Hard Rock, Wisconsin, a conceptual drawing
By Nancy Smith, Sunshine State News
The Seminole Tribe of Florida has proposed a partnership between its Hard Rock International casinos and the Menominee Tribe of Wisconsin, a deal that could channel millions of dollars in profits from the Badger State back to Florida.
The proposal to open an $808 million casino complex at a now-shuttered, off-reservation dog track in Kenosha is in the hands of Gov. Scott Walker. The Menominee say they need a cash partner or they can’t get their casino off the ground.
Talks between the Seminoles and Menominee have been going on for more than a year. Frank Fantini, CEO of the Fantini Gaming Report, called Hard Rock “a very big brand, known internationally. The brand has a great reputation … it would give immediate visibility to the casino in Kenosha.”
Even though the Wisconsin Menominee are among the poorest Native American people in the country, winning approval from Gov. Walker is still viewed as dicey. The governor has said he would approve the Kenosha casino only if each of the state’s other 10 tribes blessed the proposition — effectively giving each tribe veto power over the proposal. He also has said a tribe must show that an off-reservation casino would result in “no new net gaming.”
Two of the 11 tribes, both with casinos — the Forest County Potawatomi and the Ho-Chunk — so far have refused to endorse the project, saying the Hard Rock will siphon off too large a share of their profits.
Wisconsin Indian gaming is a $1 billion industry, with $50 million going to the state.
Amy Marsh, an aide at the Wisconsin Capitol, told Sunshine State News, “Gov. Walker has until Feb. 19 to make a decision, but meanwhile the tribes have to work out their differences.”
The Seminoles-Menominee partnership would mark the first time for any out-of-state tribe to manage a casino in Wisconsin.
Hard Rock International CEO Jim Allen claims the site would be a regional draw.
“We believe there are a tremendous amount of people in the state of Wisconsin today who are going to casinos in Illinois,” Allen says. “We think a facility so close to the Illinois border will bring those people back to the state of Wisconsin and bring back those jobs and revenues to the state of Wisconsin.”
Allen says there have been talks with the dissenting tribes about revenue-sharing, the talks have gone well and he’s hopeful his team can get everybody on board.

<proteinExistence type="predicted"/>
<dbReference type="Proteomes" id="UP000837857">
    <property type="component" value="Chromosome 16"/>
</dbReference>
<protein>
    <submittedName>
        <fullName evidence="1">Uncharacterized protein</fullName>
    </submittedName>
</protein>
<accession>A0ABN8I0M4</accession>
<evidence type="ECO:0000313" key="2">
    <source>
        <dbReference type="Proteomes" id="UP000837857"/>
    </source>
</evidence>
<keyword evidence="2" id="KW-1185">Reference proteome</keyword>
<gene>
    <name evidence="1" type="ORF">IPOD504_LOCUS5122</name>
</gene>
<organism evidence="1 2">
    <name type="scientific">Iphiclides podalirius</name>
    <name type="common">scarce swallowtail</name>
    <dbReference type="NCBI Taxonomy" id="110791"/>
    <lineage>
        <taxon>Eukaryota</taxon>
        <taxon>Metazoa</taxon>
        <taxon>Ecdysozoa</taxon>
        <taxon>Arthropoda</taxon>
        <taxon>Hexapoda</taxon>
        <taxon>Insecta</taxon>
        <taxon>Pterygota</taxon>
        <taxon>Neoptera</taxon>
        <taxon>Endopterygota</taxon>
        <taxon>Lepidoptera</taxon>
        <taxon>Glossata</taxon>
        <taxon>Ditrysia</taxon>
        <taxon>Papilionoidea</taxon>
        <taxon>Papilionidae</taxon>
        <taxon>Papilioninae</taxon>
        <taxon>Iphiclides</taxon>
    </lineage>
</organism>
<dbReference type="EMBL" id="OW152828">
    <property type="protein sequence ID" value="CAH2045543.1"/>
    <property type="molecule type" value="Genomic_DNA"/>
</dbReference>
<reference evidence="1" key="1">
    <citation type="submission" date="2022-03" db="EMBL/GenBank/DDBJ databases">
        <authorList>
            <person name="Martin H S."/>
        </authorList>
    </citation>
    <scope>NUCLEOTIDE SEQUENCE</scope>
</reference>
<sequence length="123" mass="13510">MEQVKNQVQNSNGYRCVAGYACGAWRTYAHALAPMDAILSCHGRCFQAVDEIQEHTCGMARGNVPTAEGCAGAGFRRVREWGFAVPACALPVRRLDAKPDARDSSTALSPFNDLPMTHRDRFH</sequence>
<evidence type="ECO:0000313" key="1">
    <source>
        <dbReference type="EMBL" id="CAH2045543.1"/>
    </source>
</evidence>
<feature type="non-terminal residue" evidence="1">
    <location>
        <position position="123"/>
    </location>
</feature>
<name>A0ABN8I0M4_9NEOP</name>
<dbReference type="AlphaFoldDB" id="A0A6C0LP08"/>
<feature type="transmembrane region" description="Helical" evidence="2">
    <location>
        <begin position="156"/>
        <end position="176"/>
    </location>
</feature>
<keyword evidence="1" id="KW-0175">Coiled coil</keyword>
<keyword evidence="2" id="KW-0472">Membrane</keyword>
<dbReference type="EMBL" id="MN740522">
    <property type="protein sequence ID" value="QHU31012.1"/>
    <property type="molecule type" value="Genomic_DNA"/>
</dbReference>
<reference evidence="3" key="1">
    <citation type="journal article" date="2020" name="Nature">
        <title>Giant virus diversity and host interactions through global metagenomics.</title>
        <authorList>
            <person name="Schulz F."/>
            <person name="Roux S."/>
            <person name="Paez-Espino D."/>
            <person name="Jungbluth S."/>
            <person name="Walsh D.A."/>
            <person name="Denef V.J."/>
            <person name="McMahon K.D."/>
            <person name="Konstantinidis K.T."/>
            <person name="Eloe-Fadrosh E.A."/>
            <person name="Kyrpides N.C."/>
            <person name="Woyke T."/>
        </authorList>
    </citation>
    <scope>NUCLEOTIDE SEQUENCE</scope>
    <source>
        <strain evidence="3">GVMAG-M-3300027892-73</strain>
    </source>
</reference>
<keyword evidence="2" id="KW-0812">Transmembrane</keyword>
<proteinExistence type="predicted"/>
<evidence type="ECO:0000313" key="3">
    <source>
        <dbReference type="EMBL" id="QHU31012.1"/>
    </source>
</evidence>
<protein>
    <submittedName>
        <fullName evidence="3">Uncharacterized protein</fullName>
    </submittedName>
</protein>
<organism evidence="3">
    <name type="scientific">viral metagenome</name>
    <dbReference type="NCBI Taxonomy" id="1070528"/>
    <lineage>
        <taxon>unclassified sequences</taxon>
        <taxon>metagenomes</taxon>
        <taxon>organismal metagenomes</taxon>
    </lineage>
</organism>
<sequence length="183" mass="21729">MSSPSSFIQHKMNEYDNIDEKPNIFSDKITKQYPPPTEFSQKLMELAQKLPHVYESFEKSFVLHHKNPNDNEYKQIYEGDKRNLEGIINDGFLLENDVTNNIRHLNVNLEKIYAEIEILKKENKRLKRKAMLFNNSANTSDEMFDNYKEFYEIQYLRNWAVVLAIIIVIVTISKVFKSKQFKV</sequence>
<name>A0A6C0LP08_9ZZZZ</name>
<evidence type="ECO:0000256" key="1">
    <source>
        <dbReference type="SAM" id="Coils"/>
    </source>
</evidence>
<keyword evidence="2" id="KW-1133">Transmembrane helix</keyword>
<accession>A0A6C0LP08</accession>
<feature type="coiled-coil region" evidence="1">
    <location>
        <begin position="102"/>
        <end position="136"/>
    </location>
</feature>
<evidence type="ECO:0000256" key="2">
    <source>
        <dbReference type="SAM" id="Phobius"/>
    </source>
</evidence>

The agreement between the Menominee and Hard Rock — including the percentage of profits the Florida Seminoles tribe would receive — has been kept under wraps.
“The question is, do we really want that revenue from the casino … being sent to Florida?” asked Richard Monette, a University of Wisconsin-Madison law professor. “That percentage becomes key, and those factors should be public.”
He predicts Hard Rock would expect to receive 30-to-35 percent of the Kenosha casino’s total revenue, and as much as 40 percent. Monette is also director of the Great Lakes Indian Law Center.
Not all stakeholders are impressed with the Seminoles or think they should be anywhere near the Wisconsin tribal gaming industry.
The Milwaukee media have given a lot of exposure to public filings from the National Indian Gaming Commission, showing the Seminole Tribe has paid more than $12 million in fines handed down by the federal government since 1997 — more than any other tribe in the nation.
It has, for example, left George Ermert, spokesman for the Potawatomi, expressing “serious concerns” about the Seminoles being involved in Wisconsin’s tribal gaming industry.
“There are some serious issues with leadership,” Ermert told Shereen Siewert of the Gannett Wisconsin Media Investigative Team. “We’re talking about FBI investigations, leaders who have been indicted on charges of conspiracy, embezzlement, money laundering. (Seminole Tribe Chairman) James Billie himself was tossed from office because of the things he did.”
The Seminole Tribe of Florida acquired the Hard Rock corporation for nearly $1 billion in 2007. Hard Rock has 174 venues in 54 countries, including 138 cafes, 17 hotels and seven casinos, according to the company.
The Seminoles operate six casinos in Florida, two of which use the Hard Rock name. Combined, the Florida casinos have about 12,500 slot machines and 340 table games.
The 11 Wisconsin tribes share a percentage of their casino profits. These per capita payments — dispensed evenly to enrolled tribal members — are among the perks of successful Indian gaming ventures.
But of all 11 tribes, the Menominee give the least to individuals — about $75 a year in 2012, for example. The Potawatomi, by comparison, paid each tribal member $80,000 in 2012.
Gannett reports that the Menominee have pledged to spend gaming revenue on human and social services — including college scholarships — if their Kenosha proposal is approved.